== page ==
Here is a very interesting piece of analysis from Paul Jackson at Housing Wire. Given BofA’s recent announcement that it likely would not take on any of Countrywide’s outstanding debt many analysts are speculating that this could be first step towards BofA renegotiating its deal to purchase Countrywide or just walking away.
FBR analyst Paul Miler said in a note to clients this week that he believes BofA will renegotiate the purchase price to between $0 and $2 a share since he now believes that CFC’s loan portfolio has deteriorated so much that it currently has negative equity.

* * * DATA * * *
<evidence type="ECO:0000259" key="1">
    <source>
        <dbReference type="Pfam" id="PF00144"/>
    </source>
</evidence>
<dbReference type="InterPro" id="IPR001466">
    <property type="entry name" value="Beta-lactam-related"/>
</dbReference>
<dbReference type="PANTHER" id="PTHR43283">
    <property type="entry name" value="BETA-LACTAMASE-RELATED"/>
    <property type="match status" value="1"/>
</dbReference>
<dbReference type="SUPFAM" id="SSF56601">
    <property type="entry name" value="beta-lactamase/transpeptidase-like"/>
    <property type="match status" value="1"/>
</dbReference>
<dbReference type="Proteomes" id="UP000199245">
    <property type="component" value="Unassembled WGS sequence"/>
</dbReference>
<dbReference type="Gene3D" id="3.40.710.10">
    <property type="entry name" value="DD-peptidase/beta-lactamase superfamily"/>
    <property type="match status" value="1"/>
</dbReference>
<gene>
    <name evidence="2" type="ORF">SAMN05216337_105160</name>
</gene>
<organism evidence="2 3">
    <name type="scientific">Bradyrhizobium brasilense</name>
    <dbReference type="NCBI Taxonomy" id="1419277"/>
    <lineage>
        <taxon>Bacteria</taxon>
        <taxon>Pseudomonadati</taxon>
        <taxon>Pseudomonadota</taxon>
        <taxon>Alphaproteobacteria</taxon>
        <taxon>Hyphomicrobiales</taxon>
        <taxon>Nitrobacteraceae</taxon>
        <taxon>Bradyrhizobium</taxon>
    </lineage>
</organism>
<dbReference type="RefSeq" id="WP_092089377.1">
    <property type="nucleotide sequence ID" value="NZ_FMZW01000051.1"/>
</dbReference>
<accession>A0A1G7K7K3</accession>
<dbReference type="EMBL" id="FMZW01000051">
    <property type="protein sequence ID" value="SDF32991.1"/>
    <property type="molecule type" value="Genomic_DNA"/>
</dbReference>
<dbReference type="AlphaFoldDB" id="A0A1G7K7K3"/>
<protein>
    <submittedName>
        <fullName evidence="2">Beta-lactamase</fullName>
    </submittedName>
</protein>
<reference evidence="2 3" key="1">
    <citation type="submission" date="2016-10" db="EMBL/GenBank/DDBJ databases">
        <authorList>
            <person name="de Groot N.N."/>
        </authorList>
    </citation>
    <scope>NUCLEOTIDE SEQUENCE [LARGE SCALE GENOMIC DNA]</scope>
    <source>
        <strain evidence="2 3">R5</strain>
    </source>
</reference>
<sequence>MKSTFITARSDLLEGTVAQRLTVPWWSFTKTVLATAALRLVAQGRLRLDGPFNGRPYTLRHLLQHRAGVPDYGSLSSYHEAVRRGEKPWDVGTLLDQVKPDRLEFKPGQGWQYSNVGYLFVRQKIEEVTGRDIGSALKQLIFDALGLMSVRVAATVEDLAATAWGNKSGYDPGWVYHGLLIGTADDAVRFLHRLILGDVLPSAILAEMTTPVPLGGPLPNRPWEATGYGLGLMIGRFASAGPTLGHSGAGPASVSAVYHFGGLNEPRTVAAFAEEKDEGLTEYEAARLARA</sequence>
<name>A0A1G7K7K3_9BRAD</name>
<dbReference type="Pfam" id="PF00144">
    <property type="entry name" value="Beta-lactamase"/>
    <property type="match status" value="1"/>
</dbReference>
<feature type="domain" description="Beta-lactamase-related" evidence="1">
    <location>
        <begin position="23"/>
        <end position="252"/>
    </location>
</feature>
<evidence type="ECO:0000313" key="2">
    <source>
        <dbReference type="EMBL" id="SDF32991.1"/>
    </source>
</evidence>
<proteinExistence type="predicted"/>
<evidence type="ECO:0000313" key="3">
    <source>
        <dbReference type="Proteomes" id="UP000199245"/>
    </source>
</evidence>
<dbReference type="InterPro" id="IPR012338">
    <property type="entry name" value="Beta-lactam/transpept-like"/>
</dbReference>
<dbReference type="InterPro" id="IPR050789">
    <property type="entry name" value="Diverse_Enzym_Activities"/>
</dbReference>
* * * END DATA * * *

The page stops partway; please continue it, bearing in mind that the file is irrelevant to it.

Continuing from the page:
S&P cut CFC’s credit rating to junk after BofA said it would not may not support $24bn of CFC’s debt once the merger is complete. Here is an interesting quote from Miller reported by Reuters: “We believe Countrywide has significant credit risk on its balance sheet, not only in its loan portfolio, but in its subprime and HELOC securities and residuals, its representations and warranties on loans sold, and in loans held outside of banking operations.”
Jackson reports that CFC held $28 billion of option ARMs, $14 billion in HELOCs, $20 billion in second liens, and $19 billion of hybrid ARMs at the end of the first quarter.